U.S. Sovereignty……..

……in Canada

The British Columbia Civil Liberties Association has sounded the alarm over the provisions in Bill C-23, which is now in the Senate. The BCCLA has a point.

The 1974 Preclearance Act makes travel easier when U.S. Customs is cleared at Canadian airports before departure. There’s no question that passengers going through the process are still on Canadian soil, in Canadian territory, and retain all the associated rights and benefits.

Bill 23 will expand preclearance areas and broaden the powers of U.S. border agents within those areas.

Right now, a person can exit a preclearance area at any time, but Bill 23 would authorize U.S. border guards to detain and question people who make that choice. Further, U.S. agents would be able to strip search a traveler if Canadian guards are not available, or if Canadian guards refuse to conduct a strip search.

What’s more, there appears to be no measure in the new legislation to hold U.S. guards accountable for their decisions.

The BCCLA made a submission to Parliament on this bill back in June and some changes were made, but the three concerns around detention, strip searches, and a lack of accountability are still in place. The association wants Canadians to contact Ottawa to express displeasure. But, most Canadians have no idea these changes are in the works, and there’s not likely to be any outpouring of outrage.

The federal government may have acquiesced to American demands for greater border security, and it isn’t hiding the thrust of this bill. It’s just not running it up the flagpole for a broad scrutiny.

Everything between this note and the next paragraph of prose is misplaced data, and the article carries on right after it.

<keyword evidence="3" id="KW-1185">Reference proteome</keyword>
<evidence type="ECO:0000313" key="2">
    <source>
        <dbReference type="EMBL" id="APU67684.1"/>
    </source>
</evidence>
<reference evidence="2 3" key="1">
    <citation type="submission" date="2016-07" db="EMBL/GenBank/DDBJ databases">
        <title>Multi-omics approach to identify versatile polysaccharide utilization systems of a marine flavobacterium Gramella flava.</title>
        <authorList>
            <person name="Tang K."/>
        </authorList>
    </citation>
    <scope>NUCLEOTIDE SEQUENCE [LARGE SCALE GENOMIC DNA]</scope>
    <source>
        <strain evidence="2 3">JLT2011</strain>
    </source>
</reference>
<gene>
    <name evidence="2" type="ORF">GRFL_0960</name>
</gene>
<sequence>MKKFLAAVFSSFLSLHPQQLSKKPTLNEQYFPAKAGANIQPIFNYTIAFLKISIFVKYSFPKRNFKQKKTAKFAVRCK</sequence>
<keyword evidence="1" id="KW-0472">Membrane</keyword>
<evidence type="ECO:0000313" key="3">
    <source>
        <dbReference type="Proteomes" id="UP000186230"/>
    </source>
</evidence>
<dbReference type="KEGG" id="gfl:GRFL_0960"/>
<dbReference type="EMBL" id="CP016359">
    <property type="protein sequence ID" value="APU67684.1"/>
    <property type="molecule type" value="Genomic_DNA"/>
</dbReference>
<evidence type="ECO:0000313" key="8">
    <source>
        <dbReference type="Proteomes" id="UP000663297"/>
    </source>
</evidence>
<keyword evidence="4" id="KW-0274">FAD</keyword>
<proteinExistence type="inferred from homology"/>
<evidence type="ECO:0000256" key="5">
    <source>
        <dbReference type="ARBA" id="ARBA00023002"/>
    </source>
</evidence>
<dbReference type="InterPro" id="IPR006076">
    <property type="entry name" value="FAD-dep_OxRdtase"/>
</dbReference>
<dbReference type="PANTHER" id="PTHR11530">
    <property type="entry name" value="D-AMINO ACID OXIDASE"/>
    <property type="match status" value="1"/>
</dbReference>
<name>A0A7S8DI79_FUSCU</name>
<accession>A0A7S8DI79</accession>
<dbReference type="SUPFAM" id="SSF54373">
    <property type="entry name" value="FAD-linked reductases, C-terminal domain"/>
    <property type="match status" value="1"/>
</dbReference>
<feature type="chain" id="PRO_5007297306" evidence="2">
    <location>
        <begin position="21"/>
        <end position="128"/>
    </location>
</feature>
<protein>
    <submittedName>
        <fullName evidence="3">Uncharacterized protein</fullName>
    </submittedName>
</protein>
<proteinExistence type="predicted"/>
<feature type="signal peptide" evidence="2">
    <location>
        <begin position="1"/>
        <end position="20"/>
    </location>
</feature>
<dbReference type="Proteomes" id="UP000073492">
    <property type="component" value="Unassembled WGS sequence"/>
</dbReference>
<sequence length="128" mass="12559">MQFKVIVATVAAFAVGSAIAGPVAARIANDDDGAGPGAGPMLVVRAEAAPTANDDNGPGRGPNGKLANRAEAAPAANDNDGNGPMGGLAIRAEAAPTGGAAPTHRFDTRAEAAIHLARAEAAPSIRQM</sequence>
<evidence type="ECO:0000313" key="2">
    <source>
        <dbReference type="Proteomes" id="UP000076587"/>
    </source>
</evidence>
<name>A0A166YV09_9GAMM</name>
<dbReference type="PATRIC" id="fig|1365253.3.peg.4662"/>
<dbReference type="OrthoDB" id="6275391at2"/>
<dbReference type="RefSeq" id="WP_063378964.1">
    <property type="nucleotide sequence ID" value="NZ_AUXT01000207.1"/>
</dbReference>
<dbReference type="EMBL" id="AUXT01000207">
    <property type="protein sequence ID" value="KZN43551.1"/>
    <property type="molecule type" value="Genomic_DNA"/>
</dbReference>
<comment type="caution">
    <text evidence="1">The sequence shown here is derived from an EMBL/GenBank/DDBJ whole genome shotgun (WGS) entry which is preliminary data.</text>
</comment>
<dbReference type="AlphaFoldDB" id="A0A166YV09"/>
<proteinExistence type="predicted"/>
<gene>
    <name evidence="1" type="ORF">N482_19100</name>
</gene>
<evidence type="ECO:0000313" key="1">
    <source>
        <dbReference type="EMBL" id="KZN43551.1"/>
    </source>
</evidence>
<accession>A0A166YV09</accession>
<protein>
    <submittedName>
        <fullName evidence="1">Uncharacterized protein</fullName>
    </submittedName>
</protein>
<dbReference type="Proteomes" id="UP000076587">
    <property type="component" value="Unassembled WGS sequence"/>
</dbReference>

Too bad for us.


Gotta minute? (21)

The path to justice is strewn with the wreckage of abandoned lawsuits.

…… from observing the experiences of complainants who are so beaten down by the aggression of a tax-dollar funded opposing bureaucracy that walking away from a just cause becomes a painful option, reluctantly taken.

To mark the 150th anniversary of the confederation of the Canadian colonies, how about our governments own up and do what is right, without prodding?

Omar Khadr

…..no explanation needed.

July 7, 2017

The Right Honourable Justin Trudeau,
Office of the Prime Minister,
80 Wellington Street,
Ottawa, ON K1A 0A2

Re: Thank you

Dear Prime Minister:

If I’m prone to be quick to criticize, a common characteristic, I should also promptly applaud when credit is due.

Thank you and your government for settling the claim Omar Khadr made against Canada. Yes, it can be argued the courts would have awarded him a more substantial compensation, but you did the right thing, nonetheless.

It’s only a shame your Conservative opposition can’t shake their medievalist mindset.

Yours truly,

Charles H. Klassen

…….and further…..

July 7, 2017

Andrew Sheer,
House of Commons,
Parliament Building,
Ottawa, ON K1A 0A6

Re: Omar Khadr

Mr. Sheer:

Just how poorly informed do you want to make yourself out to be?

You know very well how shamefully Canada treated Omar Khadr. You know very well there wasn’t a court in this country that would support the position you and the other troglodytes in the last government held on the question. You know very well you’re now simply playing politics to arouse the worst among us, when you should be contrite and remorseful. And, you know very well Canada can pay Mr. Khadr $10million now or a lot more at trial.

But, then I suppose we should expect nothing better from the intransigent medievalist thinking of the conservative mind.

Yours truly,

Charles H. Klassen.

The same letter went to Tony Clement, Peter Kent, and Jason Kenny.